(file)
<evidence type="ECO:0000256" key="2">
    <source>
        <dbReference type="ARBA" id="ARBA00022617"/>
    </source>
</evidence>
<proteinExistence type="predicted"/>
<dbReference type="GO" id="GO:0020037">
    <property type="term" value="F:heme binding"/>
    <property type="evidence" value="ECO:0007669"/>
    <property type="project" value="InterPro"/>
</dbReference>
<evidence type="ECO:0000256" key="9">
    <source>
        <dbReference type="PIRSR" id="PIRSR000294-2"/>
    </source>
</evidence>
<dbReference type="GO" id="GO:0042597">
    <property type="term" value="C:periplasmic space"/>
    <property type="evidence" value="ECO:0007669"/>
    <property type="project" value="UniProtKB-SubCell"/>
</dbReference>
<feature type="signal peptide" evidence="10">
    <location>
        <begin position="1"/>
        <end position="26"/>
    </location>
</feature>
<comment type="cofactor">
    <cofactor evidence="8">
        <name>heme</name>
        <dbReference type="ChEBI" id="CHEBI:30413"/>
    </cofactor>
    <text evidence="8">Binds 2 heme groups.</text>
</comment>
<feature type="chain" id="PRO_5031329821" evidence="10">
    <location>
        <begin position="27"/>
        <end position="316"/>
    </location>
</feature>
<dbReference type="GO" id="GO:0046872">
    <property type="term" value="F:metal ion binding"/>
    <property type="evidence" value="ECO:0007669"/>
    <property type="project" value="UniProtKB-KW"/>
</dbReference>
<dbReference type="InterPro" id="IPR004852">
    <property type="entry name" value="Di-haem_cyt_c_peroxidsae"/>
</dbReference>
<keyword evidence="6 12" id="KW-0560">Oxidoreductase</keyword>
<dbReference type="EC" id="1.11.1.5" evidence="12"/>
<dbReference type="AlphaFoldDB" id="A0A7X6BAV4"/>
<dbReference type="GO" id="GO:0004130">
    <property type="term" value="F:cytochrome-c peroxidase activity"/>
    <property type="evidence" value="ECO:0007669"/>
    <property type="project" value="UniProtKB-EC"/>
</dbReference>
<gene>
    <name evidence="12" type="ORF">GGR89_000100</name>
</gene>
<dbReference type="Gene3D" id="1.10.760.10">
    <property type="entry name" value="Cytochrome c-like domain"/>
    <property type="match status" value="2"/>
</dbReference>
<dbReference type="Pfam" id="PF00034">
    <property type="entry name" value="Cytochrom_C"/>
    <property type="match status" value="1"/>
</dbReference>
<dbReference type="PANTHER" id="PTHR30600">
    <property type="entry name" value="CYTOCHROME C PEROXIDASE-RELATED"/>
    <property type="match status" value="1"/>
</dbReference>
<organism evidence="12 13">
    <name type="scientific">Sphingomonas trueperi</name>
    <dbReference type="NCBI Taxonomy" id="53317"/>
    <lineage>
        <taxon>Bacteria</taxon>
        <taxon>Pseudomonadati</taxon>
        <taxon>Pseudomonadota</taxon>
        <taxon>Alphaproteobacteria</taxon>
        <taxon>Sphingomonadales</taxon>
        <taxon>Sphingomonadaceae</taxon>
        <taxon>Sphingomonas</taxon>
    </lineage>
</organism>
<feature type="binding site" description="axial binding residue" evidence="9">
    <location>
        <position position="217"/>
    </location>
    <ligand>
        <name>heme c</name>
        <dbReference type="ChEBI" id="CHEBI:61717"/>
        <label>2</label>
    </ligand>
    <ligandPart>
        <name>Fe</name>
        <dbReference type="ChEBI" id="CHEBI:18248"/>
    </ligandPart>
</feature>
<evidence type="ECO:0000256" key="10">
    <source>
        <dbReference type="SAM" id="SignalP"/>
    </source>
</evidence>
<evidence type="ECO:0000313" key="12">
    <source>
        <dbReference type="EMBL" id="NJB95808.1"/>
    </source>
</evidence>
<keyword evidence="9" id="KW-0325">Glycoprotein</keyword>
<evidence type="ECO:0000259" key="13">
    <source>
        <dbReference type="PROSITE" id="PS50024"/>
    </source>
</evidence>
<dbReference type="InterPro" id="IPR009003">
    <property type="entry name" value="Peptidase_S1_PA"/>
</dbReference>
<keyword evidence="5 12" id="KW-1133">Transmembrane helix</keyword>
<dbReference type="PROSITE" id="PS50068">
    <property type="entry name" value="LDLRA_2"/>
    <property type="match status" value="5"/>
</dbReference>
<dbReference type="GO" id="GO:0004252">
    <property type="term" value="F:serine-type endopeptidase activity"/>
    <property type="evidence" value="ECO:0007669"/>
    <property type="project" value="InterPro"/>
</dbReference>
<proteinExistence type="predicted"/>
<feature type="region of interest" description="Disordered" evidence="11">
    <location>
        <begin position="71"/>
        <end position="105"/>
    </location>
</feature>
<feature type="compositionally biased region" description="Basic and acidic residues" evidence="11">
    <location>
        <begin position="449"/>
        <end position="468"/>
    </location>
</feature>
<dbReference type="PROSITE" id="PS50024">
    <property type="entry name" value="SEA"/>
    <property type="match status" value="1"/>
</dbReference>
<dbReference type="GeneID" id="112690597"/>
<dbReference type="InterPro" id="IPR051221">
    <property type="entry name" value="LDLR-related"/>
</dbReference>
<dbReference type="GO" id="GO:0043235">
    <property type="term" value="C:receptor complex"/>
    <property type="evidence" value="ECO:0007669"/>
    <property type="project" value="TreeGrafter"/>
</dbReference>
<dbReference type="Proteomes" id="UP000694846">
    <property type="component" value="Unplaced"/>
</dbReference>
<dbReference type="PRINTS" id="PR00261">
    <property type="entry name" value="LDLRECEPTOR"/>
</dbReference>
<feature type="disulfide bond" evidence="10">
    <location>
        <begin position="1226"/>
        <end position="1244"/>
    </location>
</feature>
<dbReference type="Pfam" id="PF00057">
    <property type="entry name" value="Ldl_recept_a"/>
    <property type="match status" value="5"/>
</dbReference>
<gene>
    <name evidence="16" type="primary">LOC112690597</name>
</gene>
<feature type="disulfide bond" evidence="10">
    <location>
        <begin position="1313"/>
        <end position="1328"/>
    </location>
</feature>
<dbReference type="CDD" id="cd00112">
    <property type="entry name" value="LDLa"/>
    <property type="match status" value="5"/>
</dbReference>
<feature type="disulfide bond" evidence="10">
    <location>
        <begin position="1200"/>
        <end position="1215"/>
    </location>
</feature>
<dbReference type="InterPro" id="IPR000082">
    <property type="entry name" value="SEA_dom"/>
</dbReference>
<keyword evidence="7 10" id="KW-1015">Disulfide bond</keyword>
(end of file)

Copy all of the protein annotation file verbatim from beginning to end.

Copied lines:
<evidence type="ECO:0000256" key="2">
    <source>
        <dbReference type="ARBA" id="ARBA00022617"/>
    </source>
</evidence>
<proteinExistence type="predicted"/>
<dbReference type="GO" id="GO:0020037">
    <property type="term" value="F:heme binding"/>
    <property type="evidence" value="ECO:0007669"/>
    <property type="project" value="InterPro"/>
</dbReference>
<evidence type="ECO:0000256" key="9">
    <source>
        <dbReference type="PIRSR" id="PIRSR000294-2"/>
    </source>
</evidence>
<dbReference type="GO" id="GO:0042597">
    <property type="term" value="C:periplasmic space"/>
    <property type="evidence" value="ECO:0007669"/>
    <property type="project" value="UniProtKB-SubCell"/>
</dbReference>
<feature type="signal peptide" evidence="10">
    <location>
        <begin position="1"/>
        <end position="26"/>
    </location>
</feature>
<comment type="cofactor">
    <cofactor evidence="8">
        <name>heme</name>
        <dbReference type="ChEBI" id="CHEBI:30413"/>
    </cofactor>
    <text evidence="8">Binds 2 heme groups.</text>
</comment>
<feature type="chain" id="PRO_5031329821" evidence="10">
    <location>
        <begin position="27"/>
        <end position="316"/>
    </location>
</feature>
<dbReference type="GO" id="GO:0046872">
    <property type="term" value="F:metal ion binding"/>
    <property type="evidence" value="ECO:0007669"/>
    <property type="project" value="UniProtKB-KW"/>
</dbReference>
<dbReference type="InterPro" id="IPR004852">
    <property type="entry name" value="Di-haem_cyt_c_peroxidsae"/>
</dbReference>
<keyword evidence="6 12" id="KW-0560">Oxidoreductase</keyword>
<dbReference type="EC" id="1.11.1.5" evidence="12"/>
<dbReference type="AlphaFoldDB" id="A0A7X6BAV4"/>
<dbReference type="GO" id="GO:0004130">
    <property type="term" value="F:cytochrome-c peroxidase activity"/>
    <property type="evidence" value="ECO:0007669"/>
    <property type="project" value="UniProtKB-EC"/>
</dbReference>
<gene>
    <name evidence="12" type="ORF">GGR89_000100</name>
</gene>
<dbReference type="Gene3D" id="1.10.760.10">
    <property type="entry name" value="Cytochrome c-like domain"/>
    <property type="match status" value="2"/>
</dbReference>
<dbReference type="Pfam" id="PF00034">
    <property type="entry name" value="Cytochrom_C"/>
    <property type="match status" value="1"/>
</dbReference>
<dbReference type="PANTHER" id="PTHR30600">
    <property type="entry name" value="CYTOCHROME C PEROXIDASE-RELATED"/>
    <property type="match status" value="1"/>
</dbReference>
<organism evidence="12 13">
    <name type="scientific">Sphingomonas trueperi</name>
    <dbReference type="NCBI Taxonomy" id="53317"/>
    <lineage>
        <taxon>Bacteria</taxon>
        <taxon>Pseudomonadati</taxon>
        <taxon>Pseudomonadota</taxon>
        <taxon>Alphaproteobacteria</taxon>
        <taxon>Sphingomonadales</taxon>
        <taxon>Sphingomonadaceae</taxon>
        <taxon>Sphingomonas</taxon>
    </lineage>
</organism>
<feature type="binding site" description="axial binding residue" evidence="9">
    <location>
        <position position="217"/>
    </location>
    <ligand>
        <name>heme c</name>
        <dbReference type="ChEBI" id="CHEBI:61717"/>
        <label>2</label>
    </ligand>
    <ligandPart>
        <name>Fe</name>
        <dbReference type="ChEBI" id="CHEBI:18248"/>
    </ligandPart>
</feature>
<evidence type="ECO:0000256" key="10">
    <source>
        <dbReference type="SAM" id="SignalP"/>
    </source>
</evidence>
<evidence type="ECO:0000313" key="12">
    <source>
        <dbReference type="EMBL" id="NJB95808.1"/>
    </source>
</evidence>
<keyword evidence="9" id="KW-0325">Glycoprotein</keyword>
<evidence type="ECO:0000259" key="13">
    <source>
        <dbReference type="PROSITE" id="PS50024"/>
    </source>
</evidence>
<dbReference type="InterPro" id="IPR009003">
    <property type="entry name" value="Peptidase_S1_PA"/>
</dbReference>
<keyword evidence="5 12" id="KW-1133">Transmembrane helix</keyword>
<dbReference type="PROSITE" id="PS50068">
    <property type="entry name" value="LDLRA_2"/>
    <property type="match status" value="5"/>
</dbReference>
<dbReference type="GO" id="GO:0004252">
    <property type="term" value="F:serine-type endopeptidase activity"/>
    <property type="evidence" value="ECO:0007669"/>
    <property type="project" value="InterPro"/>
</dbReference>
<proteinExistence type="predicted"/>
<feature type="region of interest" description="Disordered" evidence="11">
    <location>
        <begin position="71"/>
        <end position="105"/>
    </location>
</feature>
<feature type="compositionally biased region" description="Basic and acidic residues" evidence="11">
    <location>
        <begin position="449"/>
        <end position="468"/>
    </location>
</feature>
<dbReference type="PROSITE" id="PS50024">
    <property type="entry name" value="SEA"/>
    <property type="match status" value="1"/>
</dbReference>
<dbReference type="GeneID" id="112690597"/>
<dbReference type="InterPro" id="IPR051221">
    <property type="entry name" value="LDLR-related"/>
</dbReference>
<dbReference type="GO" id="GO:0043235">
    <property type="term" value="C:receptor complex"/>
    <property type="evidence" value="ECO:0007669"/>
    <property type="project" value="TreeGrafter"/>
</dbReference>
<dbReference type="Proteomes" id="UP000694846">
    <property type="component" value="Unplaced"/>
</dbReference>
<dbReference type="PRINTS" id="PR00261">
    <property type="entry name" value="LDLRECEPTOR"/>
</dbReference>
<feature type="disulfide bond" evidence="10">
    <location>
        <begin position="1226"/>
        <end position="1244"/>
    </location>
</feature>
<dbReference type="Pfam" id="PF00057">
    <property type="entry name" value="Ldl_recept_a"/>
    <property type="match status" value="5"/>
</dbReference>
<gene>
    <name evidence="16" type="primary">LOC112690597</name>
</gene>
<feature type="disulfide bond" evidence="10">
    <location>
        <begin position="1313"/>
        <end position="1328"/>
    </location>
</feature>
<dbReference type="CDD" id="cd00112">
    <property type="entry name" value="LDLa"/>
    <property type="match status" value="5"/>
</dbReference>
<feature type="disulfide bond" evidence="10">
    <location>
        <begin position="1200"/>
        <end position="1215"/>
    </location>
</feature>
<dbReference type="InterPro" id="IPR000082">
    <property type="entry name" value="SEA_dom"/>
</dbReference>
<keyword evidence="7 10" id="KW-1015">Disulfide bond</keyword>